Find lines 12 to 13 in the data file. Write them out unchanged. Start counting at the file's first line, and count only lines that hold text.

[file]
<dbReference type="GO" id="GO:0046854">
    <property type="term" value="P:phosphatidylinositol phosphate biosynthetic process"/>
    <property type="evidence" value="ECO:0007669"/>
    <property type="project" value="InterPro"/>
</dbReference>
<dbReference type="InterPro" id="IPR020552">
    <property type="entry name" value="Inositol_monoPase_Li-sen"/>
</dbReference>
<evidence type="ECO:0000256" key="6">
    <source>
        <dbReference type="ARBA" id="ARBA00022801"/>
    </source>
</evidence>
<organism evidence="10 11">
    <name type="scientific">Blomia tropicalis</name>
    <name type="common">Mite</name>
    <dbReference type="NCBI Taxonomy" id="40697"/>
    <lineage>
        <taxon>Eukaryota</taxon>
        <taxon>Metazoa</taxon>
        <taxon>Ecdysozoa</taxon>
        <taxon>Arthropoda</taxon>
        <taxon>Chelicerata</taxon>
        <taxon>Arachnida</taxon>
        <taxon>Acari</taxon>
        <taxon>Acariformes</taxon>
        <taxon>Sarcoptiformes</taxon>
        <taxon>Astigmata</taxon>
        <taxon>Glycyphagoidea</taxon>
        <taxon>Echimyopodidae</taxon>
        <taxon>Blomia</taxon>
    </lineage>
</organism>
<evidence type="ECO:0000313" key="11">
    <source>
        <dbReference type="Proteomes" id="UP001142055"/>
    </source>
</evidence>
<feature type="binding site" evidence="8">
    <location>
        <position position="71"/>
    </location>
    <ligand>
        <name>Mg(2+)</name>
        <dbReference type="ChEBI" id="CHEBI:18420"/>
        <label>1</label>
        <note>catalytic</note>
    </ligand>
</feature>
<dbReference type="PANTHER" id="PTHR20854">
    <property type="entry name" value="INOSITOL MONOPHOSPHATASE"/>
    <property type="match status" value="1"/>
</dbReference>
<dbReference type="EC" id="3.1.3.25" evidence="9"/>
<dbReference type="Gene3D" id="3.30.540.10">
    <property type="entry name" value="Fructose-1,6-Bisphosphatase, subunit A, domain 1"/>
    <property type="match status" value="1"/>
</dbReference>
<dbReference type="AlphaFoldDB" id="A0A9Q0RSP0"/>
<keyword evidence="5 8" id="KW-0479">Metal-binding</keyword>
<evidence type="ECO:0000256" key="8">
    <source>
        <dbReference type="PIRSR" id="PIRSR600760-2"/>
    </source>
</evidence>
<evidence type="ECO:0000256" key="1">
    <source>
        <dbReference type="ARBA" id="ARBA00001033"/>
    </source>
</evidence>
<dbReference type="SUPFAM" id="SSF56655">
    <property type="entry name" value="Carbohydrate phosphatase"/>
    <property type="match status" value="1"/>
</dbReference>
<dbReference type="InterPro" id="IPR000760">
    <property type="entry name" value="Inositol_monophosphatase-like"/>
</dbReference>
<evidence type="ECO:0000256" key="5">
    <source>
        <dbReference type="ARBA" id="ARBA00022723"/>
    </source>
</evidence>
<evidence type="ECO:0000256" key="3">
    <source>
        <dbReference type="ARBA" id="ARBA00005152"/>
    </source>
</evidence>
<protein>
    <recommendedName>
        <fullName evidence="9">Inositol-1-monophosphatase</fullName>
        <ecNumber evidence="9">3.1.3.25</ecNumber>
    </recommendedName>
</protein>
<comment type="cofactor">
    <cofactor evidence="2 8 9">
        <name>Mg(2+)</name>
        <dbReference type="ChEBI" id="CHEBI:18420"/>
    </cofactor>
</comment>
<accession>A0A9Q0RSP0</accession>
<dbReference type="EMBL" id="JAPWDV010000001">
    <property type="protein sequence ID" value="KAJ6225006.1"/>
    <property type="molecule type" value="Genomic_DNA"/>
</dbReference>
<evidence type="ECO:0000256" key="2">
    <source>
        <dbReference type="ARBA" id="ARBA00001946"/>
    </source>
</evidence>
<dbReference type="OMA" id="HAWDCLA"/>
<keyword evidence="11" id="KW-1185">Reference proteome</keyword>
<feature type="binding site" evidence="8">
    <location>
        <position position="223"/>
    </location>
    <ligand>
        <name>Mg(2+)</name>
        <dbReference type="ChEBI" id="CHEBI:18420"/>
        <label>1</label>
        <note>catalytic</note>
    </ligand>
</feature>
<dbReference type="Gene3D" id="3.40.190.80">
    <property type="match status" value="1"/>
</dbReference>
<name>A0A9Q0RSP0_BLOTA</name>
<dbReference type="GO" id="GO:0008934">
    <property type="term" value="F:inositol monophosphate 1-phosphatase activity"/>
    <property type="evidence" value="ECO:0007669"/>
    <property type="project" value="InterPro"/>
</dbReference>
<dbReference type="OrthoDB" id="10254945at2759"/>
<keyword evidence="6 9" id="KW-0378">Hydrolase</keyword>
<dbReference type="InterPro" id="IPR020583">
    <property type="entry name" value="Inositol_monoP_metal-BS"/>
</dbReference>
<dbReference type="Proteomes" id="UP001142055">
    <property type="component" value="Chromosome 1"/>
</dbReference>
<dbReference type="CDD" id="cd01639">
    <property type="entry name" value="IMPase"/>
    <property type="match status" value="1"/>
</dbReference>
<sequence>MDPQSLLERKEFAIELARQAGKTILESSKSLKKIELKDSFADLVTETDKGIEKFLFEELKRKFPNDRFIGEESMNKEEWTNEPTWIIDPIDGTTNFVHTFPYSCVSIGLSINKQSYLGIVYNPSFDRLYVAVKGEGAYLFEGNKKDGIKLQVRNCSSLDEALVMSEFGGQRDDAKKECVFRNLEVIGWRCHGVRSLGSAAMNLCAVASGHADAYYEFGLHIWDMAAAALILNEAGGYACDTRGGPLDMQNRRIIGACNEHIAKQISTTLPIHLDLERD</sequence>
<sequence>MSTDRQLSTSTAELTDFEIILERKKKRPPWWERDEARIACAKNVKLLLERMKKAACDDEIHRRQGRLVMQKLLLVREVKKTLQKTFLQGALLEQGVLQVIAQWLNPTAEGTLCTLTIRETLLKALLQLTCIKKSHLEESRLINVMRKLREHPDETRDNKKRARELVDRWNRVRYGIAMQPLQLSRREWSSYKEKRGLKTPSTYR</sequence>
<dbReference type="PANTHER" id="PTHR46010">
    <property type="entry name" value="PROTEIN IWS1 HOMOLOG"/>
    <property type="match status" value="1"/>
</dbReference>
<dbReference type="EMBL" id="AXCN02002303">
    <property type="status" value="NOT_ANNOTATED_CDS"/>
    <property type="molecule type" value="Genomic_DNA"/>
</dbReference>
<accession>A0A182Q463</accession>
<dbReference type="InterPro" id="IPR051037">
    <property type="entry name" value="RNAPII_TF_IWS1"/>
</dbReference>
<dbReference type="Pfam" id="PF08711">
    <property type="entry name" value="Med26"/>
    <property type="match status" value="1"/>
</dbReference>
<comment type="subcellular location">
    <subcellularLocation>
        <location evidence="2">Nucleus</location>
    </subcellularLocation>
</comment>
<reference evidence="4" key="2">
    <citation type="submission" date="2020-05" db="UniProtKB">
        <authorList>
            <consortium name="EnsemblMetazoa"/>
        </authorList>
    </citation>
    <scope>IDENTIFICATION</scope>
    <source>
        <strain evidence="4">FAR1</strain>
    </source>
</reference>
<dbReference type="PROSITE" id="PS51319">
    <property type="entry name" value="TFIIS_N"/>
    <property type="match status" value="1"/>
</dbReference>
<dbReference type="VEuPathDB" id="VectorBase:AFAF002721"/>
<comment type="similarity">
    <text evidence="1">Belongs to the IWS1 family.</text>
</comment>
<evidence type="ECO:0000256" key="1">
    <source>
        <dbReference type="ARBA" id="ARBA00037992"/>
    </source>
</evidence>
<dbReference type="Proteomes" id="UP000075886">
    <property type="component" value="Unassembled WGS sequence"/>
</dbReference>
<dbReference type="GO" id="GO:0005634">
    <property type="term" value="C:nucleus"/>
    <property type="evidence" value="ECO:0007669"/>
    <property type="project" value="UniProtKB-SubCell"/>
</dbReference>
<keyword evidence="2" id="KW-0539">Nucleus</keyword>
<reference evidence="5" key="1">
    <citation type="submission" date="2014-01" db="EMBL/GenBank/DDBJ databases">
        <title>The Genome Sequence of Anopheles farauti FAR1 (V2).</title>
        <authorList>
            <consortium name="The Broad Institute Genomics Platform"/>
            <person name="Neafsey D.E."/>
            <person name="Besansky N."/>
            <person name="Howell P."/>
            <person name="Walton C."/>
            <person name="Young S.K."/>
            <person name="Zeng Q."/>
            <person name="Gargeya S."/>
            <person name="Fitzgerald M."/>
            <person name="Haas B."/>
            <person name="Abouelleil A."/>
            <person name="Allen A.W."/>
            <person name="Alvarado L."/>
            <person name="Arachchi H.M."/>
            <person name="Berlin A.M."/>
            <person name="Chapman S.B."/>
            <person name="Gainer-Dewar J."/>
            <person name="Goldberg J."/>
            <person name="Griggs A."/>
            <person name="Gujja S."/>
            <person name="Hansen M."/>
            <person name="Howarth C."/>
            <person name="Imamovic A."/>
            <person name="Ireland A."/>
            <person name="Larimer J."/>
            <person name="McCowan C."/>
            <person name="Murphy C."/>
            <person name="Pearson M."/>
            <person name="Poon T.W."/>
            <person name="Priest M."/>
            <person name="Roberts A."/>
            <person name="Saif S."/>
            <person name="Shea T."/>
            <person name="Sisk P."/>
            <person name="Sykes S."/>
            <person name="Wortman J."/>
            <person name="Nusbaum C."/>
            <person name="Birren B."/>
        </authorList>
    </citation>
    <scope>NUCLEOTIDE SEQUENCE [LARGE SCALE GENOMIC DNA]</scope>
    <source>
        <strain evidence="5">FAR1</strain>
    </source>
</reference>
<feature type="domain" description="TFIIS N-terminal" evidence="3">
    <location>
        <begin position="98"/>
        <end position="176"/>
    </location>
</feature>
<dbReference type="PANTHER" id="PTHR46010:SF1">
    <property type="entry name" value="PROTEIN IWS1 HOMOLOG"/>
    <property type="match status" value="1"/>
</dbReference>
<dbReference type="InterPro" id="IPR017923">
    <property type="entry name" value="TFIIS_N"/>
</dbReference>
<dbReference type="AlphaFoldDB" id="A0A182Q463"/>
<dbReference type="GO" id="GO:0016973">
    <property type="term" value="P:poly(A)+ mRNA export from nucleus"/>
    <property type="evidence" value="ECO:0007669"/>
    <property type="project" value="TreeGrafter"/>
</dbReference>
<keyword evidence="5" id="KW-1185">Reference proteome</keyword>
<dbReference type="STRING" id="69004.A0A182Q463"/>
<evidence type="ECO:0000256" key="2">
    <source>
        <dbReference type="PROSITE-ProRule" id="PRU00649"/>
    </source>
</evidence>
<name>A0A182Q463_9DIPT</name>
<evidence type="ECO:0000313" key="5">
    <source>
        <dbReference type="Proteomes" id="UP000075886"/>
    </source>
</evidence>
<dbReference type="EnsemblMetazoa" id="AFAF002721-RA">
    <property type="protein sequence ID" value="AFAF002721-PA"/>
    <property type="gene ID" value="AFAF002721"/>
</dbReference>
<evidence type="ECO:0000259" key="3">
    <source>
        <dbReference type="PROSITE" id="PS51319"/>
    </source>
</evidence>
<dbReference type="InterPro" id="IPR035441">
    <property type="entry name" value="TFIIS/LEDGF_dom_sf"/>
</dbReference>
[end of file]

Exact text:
    </source>
</evidence>